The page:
There is some good news which deserves comment. The intelligence services, in collaboration with the police, have forestalled several major attacks and recovered significant quantities of arms and explosives. In the Republic, the Garda have done well recently with finds in Donegal to the north and County Louth to the south. Congratulations to them and best wishes to them for continuing success. Intelligence success could make a positive contribution and mean real containment of the IRA.

8.48 p.m.

Lord Robertson of Oakridge

My Lords, the excellent speech of the noble Lord, Lord Alderdice, had one disadvantage. It showed me how little I know about Ireland. I ask noble Lords' indulgence to speak on this subject. I thought that it might be worth looking for a few minutes at what has happened in South Africa over the past 10 years to see whether we can learn some lessons from it to help those dealing with the situation in Northern Ireland. I spent 10 years as a child in South Africa, so the country has always been dear to my heart.

The situation in South Africa 10 years ago was apparently hopeless. It looked as if there could be no worthwhile political progress without a civil war. However, 10 years later, although there is more violence and lawlessness than one would like, there is nothing like a civil war. Fortunately for South Africa, 10 years ago they had a number of leaders of good will and vision. The breaking of the logjam came in an unpredictable way from an unlikely source. Members of the Dutch Reformed Church started to realise that the policy of apartheid was not only unfair, it was unworkable. They even convinced some of their colleagues in the Dutch Reformed Church and there was the extraordinary sight of Dutch Reformed ministers getting up in their pulpits and apologising to their congregations for having misled them about apartheid.

That action met with real Christian understanding from Dr. Mandela and his friends. It is to their greatest credit that, having already suffered unjust imprisonment for many years, they put all bitterness behind them.

Furthermore, there were political leaders from all sections of the political spectrum who were men of prayer. When Mr. de Klerk was asked recently whether the end of apartheid was brought about by sanctions he said, "No, but by deep self-analysis before God on our knees".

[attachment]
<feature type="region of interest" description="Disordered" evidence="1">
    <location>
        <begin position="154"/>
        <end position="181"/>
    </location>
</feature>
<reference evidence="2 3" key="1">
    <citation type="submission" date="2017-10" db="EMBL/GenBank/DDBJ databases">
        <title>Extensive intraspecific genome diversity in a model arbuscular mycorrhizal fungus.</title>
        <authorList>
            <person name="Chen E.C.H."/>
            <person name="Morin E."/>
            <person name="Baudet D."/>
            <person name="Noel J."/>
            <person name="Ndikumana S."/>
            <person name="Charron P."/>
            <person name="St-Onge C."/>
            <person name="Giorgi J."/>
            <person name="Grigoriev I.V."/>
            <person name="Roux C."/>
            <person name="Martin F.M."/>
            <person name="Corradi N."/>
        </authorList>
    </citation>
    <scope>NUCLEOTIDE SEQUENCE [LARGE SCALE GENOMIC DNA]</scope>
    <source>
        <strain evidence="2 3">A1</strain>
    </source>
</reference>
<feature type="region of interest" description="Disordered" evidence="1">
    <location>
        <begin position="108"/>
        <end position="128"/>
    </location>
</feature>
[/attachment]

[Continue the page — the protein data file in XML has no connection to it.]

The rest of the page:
The divisions in Ireland are of course extremely complex and deep-rooted. There can be no quick fixes. However, the leaders of Ireland and Britain contain God-fearing men and women capable of emulating their South African counterparts in building bridges between the different sectors of the population. Many bridges are needed. Whatever has happened in the past 25 years, our record in the longer term is by no means without blemish. One has to think only of the massacres by Cromwell, the penal laws and the famines of the 1840s. We have often in our rule of Ireland been unfeeling and uncaring, and sometimes downright cruel. Moreover, over and above the troubles that one reads about in the newspapers and sees on the television, there is a spiritual battle which St. Paul tells us is the one that really matters. It is to be fought with spiritual weapons—truth, righteousness and so on. To go into the fray with unserviceable weapons is to court disaster and to go in as though you are fighting with one hand tied behind your back. The only way to get out of that situation is through forgiveness.

Now I must make one point which can be misunderstood; that is, the hurt has not all been on the Catholic side; the hurt has been on the Protestant side as well. Any action taken must reflect that. I know that the Prime Minister and the Secretary of State have expressed their personal regret for the actions that have marred our record in Ireland, as has the most reverend Primate the Archbishop of Canterbury. I admire them for that stand. However, in my view what is required is a national act of apology and regret endorsed by the highest authority in the land.

The South African story points to the value of forgiveness and indicates also the importance of people—the ordinary people as well as the leaders—getting together if only to learn that across the divide there are other human beings. We should be grateful to those who are working in Northern Ireland to establish those day-to-day connections.

Finally, there is a need for everybody involved to be gathered together in prayer. Then, and I believe only then, will the wounds and divisions be sufficiently healed so that the peace process can go on. I am glad that the next speaker is the noble Earl, Lord Longford, because he is on record as saying that forgiveness clears the air. I very much look forward to hearing what he has to say. I thank your Lordships for listening patiently to me.

8.55 p.m.

The Earl of Longford

My Lords, we all respect the noble Lord, Lord Robertson, partly, perhaps I may say without embarrassing him, because of the great way with which he copes with a disability which may afflict any of us at any time, particularly someone who is 90 years old like myself. However, we also admire him because of the clear Christian voice which emanates from him.